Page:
In order to achieve this goal, India has started transitioning its education system from the second industrial revolution, which was based on using electric power for mass production, to become a part of the fourth industrial revolution, which builds on the IT-based third revolution and links the physical, digital, and biological spheres.

India has selected the best location to provide a high quality education in English, and their universities have become globally competitive and collaborative. This initiative, “Learn in India”, is devised to make quality improvements to India’s education system. Although the number of universities and the quality of their services have grown over the last 10 years, India is still not capable of meeting the increasing demand. Therefore, this policy is aimed at making their universities compete with each other in preparing a skilled workforce, leveraging technological advances and being based on creativity rather than traditional, strict teaching practices.

India has set out an objective to have 20-25 of their universities included on the list of the world’s top 500 universities published by The Times Higher Education magazine by 2030. Currently, India receives approximately 30,000 international students every year, while 300,000 Indian students go abroad to acquire an education.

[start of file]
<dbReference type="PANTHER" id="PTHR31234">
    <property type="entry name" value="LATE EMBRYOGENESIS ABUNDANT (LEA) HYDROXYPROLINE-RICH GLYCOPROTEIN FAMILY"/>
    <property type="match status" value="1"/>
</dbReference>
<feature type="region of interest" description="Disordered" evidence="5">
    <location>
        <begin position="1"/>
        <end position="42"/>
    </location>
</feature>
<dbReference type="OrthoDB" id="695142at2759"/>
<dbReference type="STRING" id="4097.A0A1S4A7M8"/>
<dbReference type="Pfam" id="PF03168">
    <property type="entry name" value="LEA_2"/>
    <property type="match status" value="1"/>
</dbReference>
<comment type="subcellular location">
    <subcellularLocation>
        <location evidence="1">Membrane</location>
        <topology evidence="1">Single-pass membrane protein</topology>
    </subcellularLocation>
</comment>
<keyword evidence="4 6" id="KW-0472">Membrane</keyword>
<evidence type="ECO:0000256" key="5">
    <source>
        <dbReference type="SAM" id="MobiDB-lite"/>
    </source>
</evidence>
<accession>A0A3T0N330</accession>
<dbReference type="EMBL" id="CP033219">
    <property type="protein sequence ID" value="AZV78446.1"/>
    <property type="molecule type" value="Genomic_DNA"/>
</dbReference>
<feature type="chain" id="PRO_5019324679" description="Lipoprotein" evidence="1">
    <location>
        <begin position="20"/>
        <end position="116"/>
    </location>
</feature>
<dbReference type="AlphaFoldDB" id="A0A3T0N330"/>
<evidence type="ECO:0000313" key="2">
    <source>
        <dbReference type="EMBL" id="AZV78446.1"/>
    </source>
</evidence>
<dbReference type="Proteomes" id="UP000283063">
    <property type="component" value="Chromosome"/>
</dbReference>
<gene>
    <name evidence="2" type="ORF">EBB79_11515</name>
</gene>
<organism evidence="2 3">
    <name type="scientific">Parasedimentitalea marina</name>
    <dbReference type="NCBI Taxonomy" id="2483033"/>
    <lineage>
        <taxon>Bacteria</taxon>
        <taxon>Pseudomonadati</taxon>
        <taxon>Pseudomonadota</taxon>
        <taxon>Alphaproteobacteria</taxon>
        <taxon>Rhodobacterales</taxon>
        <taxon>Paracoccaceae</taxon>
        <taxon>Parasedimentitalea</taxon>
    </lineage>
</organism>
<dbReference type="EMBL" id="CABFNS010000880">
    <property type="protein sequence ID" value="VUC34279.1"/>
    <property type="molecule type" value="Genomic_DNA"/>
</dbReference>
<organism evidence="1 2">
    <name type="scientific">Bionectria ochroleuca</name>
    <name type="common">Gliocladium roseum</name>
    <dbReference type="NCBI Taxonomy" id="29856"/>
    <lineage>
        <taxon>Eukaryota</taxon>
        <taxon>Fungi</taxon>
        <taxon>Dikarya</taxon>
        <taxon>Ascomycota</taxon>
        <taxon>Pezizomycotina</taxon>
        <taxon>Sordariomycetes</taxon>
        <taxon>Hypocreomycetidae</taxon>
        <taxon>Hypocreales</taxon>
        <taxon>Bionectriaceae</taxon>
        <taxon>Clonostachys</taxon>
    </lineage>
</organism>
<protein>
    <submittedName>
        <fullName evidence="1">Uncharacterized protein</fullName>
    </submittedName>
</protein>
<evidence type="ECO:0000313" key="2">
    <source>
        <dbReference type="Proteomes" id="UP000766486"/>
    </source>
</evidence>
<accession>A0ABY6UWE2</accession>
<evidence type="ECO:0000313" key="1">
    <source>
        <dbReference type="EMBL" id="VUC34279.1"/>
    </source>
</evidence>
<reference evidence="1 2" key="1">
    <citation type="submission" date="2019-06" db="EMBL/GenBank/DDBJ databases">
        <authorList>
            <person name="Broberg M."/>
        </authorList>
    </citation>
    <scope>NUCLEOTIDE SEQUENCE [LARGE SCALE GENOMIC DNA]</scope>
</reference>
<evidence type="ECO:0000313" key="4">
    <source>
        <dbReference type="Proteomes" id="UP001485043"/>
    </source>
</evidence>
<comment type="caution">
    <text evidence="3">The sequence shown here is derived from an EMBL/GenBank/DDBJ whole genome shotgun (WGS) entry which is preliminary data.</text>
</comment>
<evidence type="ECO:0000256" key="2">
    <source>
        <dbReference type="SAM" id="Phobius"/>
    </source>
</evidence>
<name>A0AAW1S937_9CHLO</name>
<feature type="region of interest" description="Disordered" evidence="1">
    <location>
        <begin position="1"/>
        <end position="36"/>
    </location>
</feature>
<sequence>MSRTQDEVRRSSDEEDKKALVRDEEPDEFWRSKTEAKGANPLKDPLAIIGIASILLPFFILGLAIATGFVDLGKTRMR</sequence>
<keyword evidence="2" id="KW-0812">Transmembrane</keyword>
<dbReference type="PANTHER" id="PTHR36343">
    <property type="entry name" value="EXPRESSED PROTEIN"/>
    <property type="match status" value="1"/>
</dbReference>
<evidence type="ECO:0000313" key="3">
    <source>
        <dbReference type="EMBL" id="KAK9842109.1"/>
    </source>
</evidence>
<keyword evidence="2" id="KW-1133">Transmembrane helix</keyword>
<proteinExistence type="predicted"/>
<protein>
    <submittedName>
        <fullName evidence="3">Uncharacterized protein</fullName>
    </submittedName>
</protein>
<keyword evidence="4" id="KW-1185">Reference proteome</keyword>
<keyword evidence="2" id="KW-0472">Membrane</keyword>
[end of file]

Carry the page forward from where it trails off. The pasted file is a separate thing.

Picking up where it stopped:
INDIA’S RESOLUTION NO. 20

In his fight against corruption and dirty money, Prime Minister Modi has suddenly started replacing rupee notes. The 1, 000 INR and 500 INR notes were rendered invalid starting at midnight on November 8. These two notes account for approximately 80 percent of all notes in market circulation, and equal 10 percent of GDP. Therefore, it is a major change. Indian people are filling out forms and exchanging these notes for new notes (up to 4,000 INR per day) throughout the country until December 30, 2016.

Due to this sudden change in monetary policy, people whose transactions are cash-based (small business owners, farmers, and people who get their wages paid on a daily basis) are the hardest hit, as some of them have had to suspend their businesses.

There has been a shortage of cash at banks and ATMs all over the nation as thousands of people queue to get their notes replaced. It led to a widespread panic, which resulted in some deaths. As reported by the Hindustan Times, a woman committed suicide after she received misleading information and believed that the money she was storing (125,000 INR/2,000 USD) was “as good as waste paper”. She had sold her land, spent money on medical treatment for her husband, and kept the rest of the money in the denominations of 1,000 and 500 INR.